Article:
A few days went by before I got the meaning of ‘Welcome here. Welcome home’. I was hoping to have a home in this city, but in the end isn`t it what all immigrants hope for? Because yes, this is what I am, an immigrant. If I were some famous writer or misunderstood artist, it would have been called ‘an exile’. So I must settle for the immigrant tag for the moment. Isn`t it funny how many tags we got stuck on ourselves during our miserable existences? Thank God they are not actual paper or carton tags, like the price ones, otherwise we`d all look pretty funny but also more interesting. No one would get bored during a long bus ride: we`d read our neighbors tags, thinking ‘wow, that old nice man was once called a pervert or a bullheaded moron, or maybe… Let`s ask him to raise his arm! Oh yes, on his elbow there is a ‘heartbreaker’ tag.
You can now understand why I am looking forward to getting old. Sins are forgotten, people are nice to you, try to be helpful and never think in their innocence that you might have been a jerk in your good old days. You can scream from your lungs: No! I do not deserve this consideration! Age is just an accident, I am the most despicable person ever existed! People would still smile with deference and say: I know growing old is hard to bear, but we all are sooner or later, so let us help you and care for you, grandpa. And so you end up being cared for and loved or at least have the chance of some clean diapers in an old mens home-that, if you are living your last days in a civilized country. That`s another reason I moved to Sweden. I think I know myself all too well and I do know that witches are not loved anywhere for what they are, except when they grow old enough to be called grandma.
Well boys and girls, it looked like I found my home in this city- in theory at least. And I also moved to my actual ‘new home’ after those days at the hotel I told you about. The apartment was nice and cozy and the previous tenants left some things behind. And a note: ‘Everything in the apartment is yours’. Good, so all of a sudden I had some more things apart from what I brought from my home country. It was a peaceful Saturday afternoon and the city was quiet. I was doing tours around the house, trying to get used to the new space. Imagine a cloudy day, an almost empty apartment and a thick silence covering your ears like a warm hat. So it was. And I opened a kitchen cabinet. They were there. Both of them: the Turkish coffee pot and a brand new-still-sealed Turkish coffee jar Mehmet Efendi brand. I froze.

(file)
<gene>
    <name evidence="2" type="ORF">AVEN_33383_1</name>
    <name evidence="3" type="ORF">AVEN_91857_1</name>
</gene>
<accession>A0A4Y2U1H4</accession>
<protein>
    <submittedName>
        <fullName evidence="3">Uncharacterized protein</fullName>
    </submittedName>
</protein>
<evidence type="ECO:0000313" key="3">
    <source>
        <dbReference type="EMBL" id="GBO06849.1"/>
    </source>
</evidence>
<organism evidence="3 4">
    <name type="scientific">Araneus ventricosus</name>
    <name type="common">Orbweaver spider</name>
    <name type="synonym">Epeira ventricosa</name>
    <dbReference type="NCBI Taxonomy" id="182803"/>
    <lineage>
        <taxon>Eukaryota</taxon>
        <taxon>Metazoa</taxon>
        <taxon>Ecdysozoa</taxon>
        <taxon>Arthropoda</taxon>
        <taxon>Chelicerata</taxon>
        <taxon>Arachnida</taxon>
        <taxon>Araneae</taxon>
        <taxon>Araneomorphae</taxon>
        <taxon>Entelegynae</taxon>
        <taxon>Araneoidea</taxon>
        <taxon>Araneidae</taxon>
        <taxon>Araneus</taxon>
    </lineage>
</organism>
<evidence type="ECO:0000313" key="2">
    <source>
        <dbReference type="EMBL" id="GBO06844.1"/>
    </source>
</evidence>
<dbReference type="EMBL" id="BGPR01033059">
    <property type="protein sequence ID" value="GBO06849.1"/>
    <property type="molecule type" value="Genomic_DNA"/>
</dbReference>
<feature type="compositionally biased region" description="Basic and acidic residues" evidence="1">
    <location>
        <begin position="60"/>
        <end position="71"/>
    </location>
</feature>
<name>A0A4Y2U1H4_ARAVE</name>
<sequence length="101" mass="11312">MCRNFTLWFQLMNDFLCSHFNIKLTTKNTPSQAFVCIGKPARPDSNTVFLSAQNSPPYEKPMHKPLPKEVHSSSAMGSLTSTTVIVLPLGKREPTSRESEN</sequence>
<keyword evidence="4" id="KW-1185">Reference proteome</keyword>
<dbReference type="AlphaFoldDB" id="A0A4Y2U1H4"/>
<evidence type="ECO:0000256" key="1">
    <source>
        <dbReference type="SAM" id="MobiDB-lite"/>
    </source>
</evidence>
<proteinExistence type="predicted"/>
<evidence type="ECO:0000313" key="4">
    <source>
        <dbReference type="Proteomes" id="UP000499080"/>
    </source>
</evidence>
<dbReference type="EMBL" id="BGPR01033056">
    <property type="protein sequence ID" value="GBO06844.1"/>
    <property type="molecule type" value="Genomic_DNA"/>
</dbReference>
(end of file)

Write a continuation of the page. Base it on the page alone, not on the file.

I went to Turkey many times and never bought a coffee pot for myself. I bought some as souvenirs for almost every friend or family member, but for myself, although I love Turkish coffee. No wonder, since the part of the world I`m coming from is a melting pot of Turks, Greeks, Armenians, Russians, Ukrainians, Hungarians, Mongolians and God knows what other ‘ns’. Occasionally, they pop up from our now Romanian-called DNA taking the form of strange preferences. We find ourselves enjoying the spicy food of the Hungarians, the unbearable sweet ‘baklava” of the Turks and the long chats on lazy Sunday afternoons of the above mentioned.
I always got the things I longed for. So what`s so strange in getting the Turkish coffee pot I wanted? In Sweden, from a portughese-romanian family. Nothing strange at all.
The pot was nice, but the coffee jar was scary. About a year ago, I was chatting with my good friend and, after a few hours of complaining about men, life and human fate, we started to discuss our funerals. Yes, our own funerals. She wants to live forever and never grow old. So she opted for a mausoleum-style crypt and maybe a long-lasting-Stalin-style embalming. I am not scared of death, so I was oscillating between a Jewish funeral and a cremation. Ultimately, I chose the cremation and I decided that my funerary urn should be a Mehmet Efendi coffee jar. I really hope someone would remember this and please, play Ishamel Lo`s ‘Tajabone’ when you flush my ashes down the toilet. I have a taste for grandeur, you know…
So there it was, my urn in my new home from Sweden. For those who are still wondering: yes, I`m planning to die here someday. And then I understood: the “Welcome here” sign was not just a simple courtesy of the Uppsala Kommun, but my Tarot Tower.
‘No card scares a Tarot reader like the Tower - or the person they're reading for if that person knows anything about Tarot cards. It is however one of the clearest cards when it comes to meaning. False structures, false institutions, false beliefs are going to come tumbling down, suddenly, violently and all at once. Seeing the Tower again, the Fool feels as if lightning has just flashed across his mind; he thought he'd left that old self behind when he started on this spiritual journey.’ (excerpt from ‘Tarot Meanings’)